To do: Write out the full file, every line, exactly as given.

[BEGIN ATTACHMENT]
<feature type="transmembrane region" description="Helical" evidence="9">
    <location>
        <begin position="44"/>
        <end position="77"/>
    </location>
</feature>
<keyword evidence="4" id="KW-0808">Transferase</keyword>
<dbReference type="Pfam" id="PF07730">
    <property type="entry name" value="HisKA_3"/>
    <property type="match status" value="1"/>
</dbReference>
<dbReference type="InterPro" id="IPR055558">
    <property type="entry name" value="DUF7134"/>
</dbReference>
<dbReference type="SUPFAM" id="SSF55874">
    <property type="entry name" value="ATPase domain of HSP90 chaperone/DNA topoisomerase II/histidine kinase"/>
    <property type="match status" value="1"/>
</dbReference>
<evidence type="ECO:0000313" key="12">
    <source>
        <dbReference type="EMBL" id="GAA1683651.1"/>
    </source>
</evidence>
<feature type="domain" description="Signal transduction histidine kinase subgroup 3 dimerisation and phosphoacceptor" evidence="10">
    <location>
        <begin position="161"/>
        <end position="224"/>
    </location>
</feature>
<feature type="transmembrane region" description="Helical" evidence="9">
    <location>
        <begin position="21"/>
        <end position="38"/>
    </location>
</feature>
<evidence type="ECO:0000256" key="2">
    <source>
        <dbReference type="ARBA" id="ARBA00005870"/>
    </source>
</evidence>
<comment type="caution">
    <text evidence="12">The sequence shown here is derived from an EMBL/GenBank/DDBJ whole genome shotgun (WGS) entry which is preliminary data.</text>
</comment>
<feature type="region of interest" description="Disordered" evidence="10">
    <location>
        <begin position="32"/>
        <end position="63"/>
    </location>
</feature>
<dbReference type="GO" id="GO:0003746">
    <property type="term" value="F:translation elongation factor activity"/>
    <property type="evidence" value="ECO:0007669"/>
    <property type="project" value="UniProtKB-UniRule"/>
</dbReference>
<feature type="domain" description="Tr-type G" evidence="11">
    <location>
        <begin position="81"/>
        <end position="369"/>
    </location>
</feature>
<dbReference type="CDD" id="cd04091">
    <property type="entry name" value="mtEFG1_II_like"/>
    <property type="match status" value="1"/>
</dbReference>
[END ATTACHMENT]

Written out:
<feature type="transmembrane region" description="Helical" evidence="9">
    <location>
        <begin position="44"/>
        <end position="77"/>
    </location>
</feature>
<keyword evidence="4" id="KW-0808">Transferase</keyword>
<dbReference type="Pfam" id="PF07730">
    <property type="entry name" value="HisKA_3"/>
    <property type="match status" value="1"/>
</dbReference>
<dbReference type="InterPro" id="IPR055558">
    <property type="entry name" value="DUF7134"/>
</dbReference>
<dbReference type="SUPFAM" id="SSF55874">
    <property type="entry name" value="ATPase domain of HSP90 chaperone/DNA topoisomerase II/histidine kinase"/>
    <property type="match status" value="1"/>
</dbReference>
<evidence type="ECO:0000313" key="12">
    <source>
        <dbReference type="EMBL" id="GAA1683651.1"/>
    </source>
</evidence>
<feature type="domain" description="Signal transduction histidine kinase subgroup 3 dimerisation and phosphoacceptor" evidence="10">
    <location>
        <begin position="161"/>
        <end position="224"/>
    </location>
</feature>
<feature type="transmembrane region" description="Helical" evidence="9">
    <location>
        <begin position="21"/>
        <end position="38"/>
    </location>
</feature>
<evidence type="ECO:0000256" key="2">
    <source>
        <dbReference type="ARBA" id="ARBA00005870"/>
    </source>
</evidence>
<comment type="caution">
    <text evidence="12">The sequence shown here is derived from an EMBL/GenBank/DDBJ whole genome shotgun (WGS) entry which is preliminary data.</text>
</comment>
<feature type="region of interest" description="Disordered" evidence="10">
    <location>
        <begin position="32"/>
        <end position="63"/>
    </location>
</feature>
<dbReference type="GO" id="GO:0003746">
    <property type="term" value="F:translation elongation factor activity"/>
    <property type="evidence" value="ECO:0007669"/>
    <property type="project" value="UniProtKB-UniRule"/>
</dbReference>
<feature type="domain" description="Tr-type G" evidence="11">
    <location>
        <begin position="81"/>
        <end position="369"/>
    </location>
</feature>
<dbReference type="CDD" id="cd04091">
    <property type="entry name" value="mtEFG1_II_like"/>
    <property type="match status" value="1"/>
</dbReference>